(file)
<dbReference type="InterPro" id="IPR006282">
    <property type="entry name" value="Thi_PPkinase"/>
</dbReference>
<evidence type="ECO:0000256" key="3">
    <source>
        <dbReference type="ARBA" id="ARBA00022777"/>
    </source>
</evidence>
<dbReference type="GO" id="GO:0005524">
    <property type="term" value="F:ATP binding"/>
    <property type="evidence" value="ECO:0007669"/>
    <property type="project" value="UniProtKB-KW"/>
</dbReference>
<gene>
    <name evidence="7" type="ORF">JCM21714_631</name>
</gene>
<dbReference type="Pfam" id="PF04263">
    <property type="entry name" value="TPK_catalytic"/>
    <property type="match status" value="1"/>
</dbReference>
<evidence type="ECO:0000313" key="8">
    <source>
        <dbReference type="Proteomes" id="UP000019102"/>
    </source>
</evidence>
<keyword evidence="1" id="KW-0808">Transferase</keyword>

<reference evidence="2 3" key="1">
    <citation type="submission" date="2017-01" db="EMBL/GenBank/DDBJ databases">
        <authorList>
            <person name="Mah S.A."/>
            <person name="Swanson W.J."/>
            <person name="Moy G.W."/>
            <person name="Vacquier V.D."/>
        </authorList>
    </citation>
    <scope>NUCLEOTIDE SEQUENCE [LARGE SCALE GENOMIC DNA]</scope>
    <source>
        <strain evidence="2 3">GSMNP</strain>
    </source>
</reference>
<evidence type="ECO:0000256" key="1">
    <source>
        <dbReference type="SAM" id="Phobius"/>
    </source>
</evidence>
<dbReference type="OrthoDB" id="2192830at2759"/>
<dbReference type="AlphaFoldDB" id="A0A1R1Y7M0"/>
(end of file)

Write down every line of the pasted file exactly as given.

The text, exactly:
<dbReference type="InterPro" id="IPR006282">
    <property type="entry name" value="Thi_PPkinase"/>
</dbReference>
<evidence type="ECO:0000256" key="3">
    <source>
        <dbReference type="ARBA" id="ARBA00022777"/>
    </source>
</evidence>
<dbReference type="GO" id="GO:0005524">
    <property type="term" value="F:ATP binding"/>
    <property type="evidence" value="ECO:0007669"/>
    <property type="project" value="UniProtKB-KW"/>
</dbReference>
<gene>
    <name evidence="7" type="ORF">JCM21714_631</name>
</gene>
<dbReference type="Pfam" id="PF04263">
    <property type="entry name" value="TPK_catalytic"/>
    <property type="match status" value="1"/>
</dbReference>
<evidence type="ECO:0000313" key="8">
    <source>
        <dbReference type="Proteomes" id="UP000019102"/>
    </source>
</evidence>
<keyword evidence="1" id="KW-0808">Transferase</keyword>

<reference evidence="2 3" key="1">
    <citation type="submission" date="2017-01" db="EMBL/GenBank/DDBJ databases">
        <authorList>
            <person name="Mah S.A."/>
            <person name="Swanson W.J."/>
            <person name="Moy G.W."/>
            <person name="Vacquier V.D."/>
        </authorList>
    </citation>
    <scope>NUCLEOTIDE SEQUENCE [LARGE SCALE GENOMIC DNA]</scope>
    <source>
        <strain evidence="2 3">GSMNP</strain>
    </source>
</reference>
<evidence type="ECO:0000256" key="1">
    <source>
        <dbReference type="SAM" id="Phobius"/>
    </source>
</evidence>
<dbReference type="OrthoDB" id="2192830at2759"/>
<dbReference type="AlphaFoldDB" id="A0A1R1Y7M0"/>